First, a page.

Lumos! Shining a Light on Empowering Nerdlings: Life is Just Another Choose-Your-Adventure
A little over seven years ago, my then-fiancé and I had our first child. For months we prepared, decorating a room in rainbows and clouds in multiple colors, doing our utmost to buy baby clothes in a wide variety of colors, and swearing that we would not call our daughter Princess. We took every baby class offered to us, read the baby books, and hoped that our child would become a gender neutral geek as she grew up. Kids, though, have a tendency to have minds of their own, and even at the young age of a year old, we found our child to be a fan of the Disney Princesses. We then adopted one of our daughter’s two nicknames: “Princess Claudia Monster.” We were in for a few years of pink frilly dresses, fairy wings, and tutus.
Six years later, after my fiancé became my husband, we found ourselves with another child on the way. This time, we were preparing a room in a woodland theme with deer, bunnies, and owls, a Minecraft poster on the wall (picked out by our daughter), and several geeky toys including Darth Tater. Financially we had a little bit more freedom, so we found ourselves purchasing Star Wars and comic book onesies and our friends had a few embroidered with two hearts, cool bow ties, and Stormageddon. Again, our child has a mind of his own, and he has turned into a lover of Elmo, Mickey Mouse, and the Minions.
One of the largest difficulties we face as parents is to make sure that we don’t push our own interests on our children and instead embrace who they are. The one vow I made when my daughter was born that I can safely say I still keep seven years later is that I would do my utmost to empower her to be proud of who she is. Every night we ask her, “Where are you the most beautiful?” and she responds “On the inside.” I have overheard her, when a friend has described herself as fat, telling her friend “Yeah, but you’re perfect just the way you are.”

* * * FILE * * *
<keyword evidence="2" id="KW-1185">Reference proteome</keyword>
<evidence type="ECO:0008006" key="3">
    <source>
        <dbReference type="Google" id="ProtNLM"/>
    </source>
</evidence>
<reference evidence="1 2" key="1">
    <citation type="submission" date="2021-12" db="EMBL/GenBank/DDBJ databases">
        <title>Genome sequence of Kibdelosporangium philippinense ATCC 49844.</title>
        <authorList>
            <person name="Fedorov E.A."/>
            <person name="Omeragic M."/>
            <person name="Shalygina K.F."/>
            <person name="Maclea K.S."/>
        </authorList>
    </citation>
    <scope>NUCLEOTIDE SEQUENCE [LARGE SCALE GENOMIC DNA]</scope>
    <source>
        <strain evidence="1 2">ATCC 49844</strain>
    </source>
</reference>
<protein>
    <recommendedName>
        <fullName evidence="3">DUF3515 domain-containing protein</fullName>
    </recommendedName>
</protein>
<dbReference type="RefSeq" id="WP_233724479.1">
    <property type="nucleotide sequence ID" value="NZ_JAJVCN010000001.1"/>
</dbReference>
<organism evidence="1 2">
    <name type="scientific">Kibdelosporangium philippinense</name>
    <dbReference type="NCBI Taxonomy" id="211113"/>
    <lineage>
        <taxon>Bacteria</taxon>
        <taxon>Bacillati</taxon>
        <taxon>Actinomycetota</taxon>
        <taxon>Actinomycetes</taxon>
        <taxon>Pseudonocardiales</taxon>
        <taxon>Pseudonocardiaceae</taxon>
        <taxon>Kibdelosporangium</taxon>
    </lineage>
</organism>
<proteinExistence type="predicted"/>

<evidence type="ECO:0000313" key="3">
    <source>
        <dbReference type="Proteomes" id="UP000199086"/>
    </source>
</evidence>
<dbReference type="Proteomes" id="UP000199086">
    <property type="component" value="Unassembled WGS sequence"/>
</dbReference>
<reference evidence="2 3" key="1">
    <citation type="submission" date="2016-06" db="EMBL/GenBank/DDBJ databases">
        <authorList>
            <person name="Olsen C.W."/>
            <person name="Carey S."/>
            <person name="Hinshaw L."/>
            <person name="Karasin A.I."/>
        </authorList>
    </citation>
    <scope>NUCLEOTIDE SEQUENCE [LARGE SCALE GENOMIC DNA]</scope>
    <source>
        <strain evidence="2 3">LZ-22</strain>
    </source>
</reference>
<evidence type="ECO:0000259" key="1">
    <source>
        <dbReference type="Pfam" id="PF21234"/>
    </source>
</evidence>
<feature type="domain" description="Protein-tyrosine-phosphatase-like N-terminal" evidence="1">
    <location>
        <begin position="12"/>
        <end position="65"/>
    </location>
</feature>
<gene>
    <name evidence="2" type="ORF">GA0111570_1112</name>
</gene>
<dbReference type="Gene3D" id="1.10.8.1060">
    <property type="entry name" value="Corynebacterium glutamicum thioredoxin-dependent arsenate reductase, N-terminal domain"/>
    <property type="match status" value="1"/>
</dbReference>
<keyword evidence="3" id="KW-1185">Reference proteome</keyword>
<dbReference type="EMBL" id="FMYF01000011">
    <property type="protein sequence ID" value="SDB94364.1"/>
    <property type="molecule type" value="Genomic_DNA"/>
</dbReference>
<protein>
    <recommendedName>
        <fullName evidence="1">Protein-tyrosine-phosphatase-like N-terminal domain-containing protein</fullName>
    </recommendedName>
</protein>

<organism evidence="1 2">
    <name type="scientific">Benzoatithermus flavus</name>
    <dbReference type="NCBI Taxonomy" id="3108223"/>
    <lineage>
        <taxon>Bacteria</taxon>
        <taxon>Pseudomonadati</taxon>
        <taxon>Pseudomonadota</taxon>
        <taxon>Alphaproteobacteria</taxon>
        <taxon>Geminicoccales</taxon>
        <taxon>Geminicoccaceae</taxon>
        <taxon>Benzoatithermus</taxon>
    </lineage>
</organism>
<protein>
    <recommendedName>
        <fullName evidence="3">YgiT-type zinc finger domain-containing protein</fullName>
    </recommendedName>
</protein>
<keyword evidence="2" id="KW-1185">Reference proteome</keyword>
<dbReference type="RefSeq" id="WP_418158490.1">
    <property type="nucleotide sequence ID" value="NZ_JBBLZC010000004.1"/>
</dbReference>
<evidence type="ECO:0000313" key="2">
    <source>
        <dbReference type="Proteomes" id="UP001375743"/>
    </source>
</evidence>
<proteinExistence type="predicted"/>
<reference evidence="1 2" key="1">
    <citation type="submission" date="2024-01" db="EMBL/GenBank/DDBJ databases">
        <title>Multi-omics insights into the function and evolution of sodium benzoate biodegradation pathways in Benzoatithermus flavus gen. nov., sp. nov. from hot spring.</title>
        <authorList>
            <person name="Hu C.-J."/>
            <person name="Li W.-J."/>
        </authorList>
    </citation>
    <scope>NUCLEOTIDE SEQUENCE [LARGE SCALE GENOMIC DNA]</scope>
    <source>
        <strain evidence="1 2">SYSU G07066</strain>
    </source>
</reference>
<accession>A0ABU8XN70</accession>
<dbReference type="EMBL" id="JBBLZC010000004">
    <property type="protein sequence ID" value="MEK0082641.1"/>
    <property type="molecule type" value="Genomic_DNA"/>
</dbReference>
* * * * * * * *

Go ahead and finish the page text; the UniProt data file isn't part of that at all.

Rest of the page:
I have found in the years since I became a mom that I have changed quite a bit myself. As a child, I found myself gravitating toward princesses and shying away from the more traditionally “masculine” stories. I don’t know how much of that was socialization and how much of it was my own interest. Now, though, I see myself as a fan of Harry Potter, Doctor Who, Lord of the Rings, Steven Universe… the stories that are more introspective where the characters dig deeper with the realities of right and wrong, gray spaces, and compassion. These stories are more representative of the struggles our kids will face as they grow up, and while I don’t want to push these stories on my kids, I will encourage them to watch along with me.
I had a discussion with a friend this morning about the difficulties in parenting. What we teach our kids can only go so far, and we have to hope that what we’ve taught has given our kids a good foundation. I tell my daughter, as I will tell my son one day, the only thing we can control is the choices we personally make, and every choice we make has an outcome. We can’t go back in time and have a do-over, so we need to make sure that the choices we make are good ones.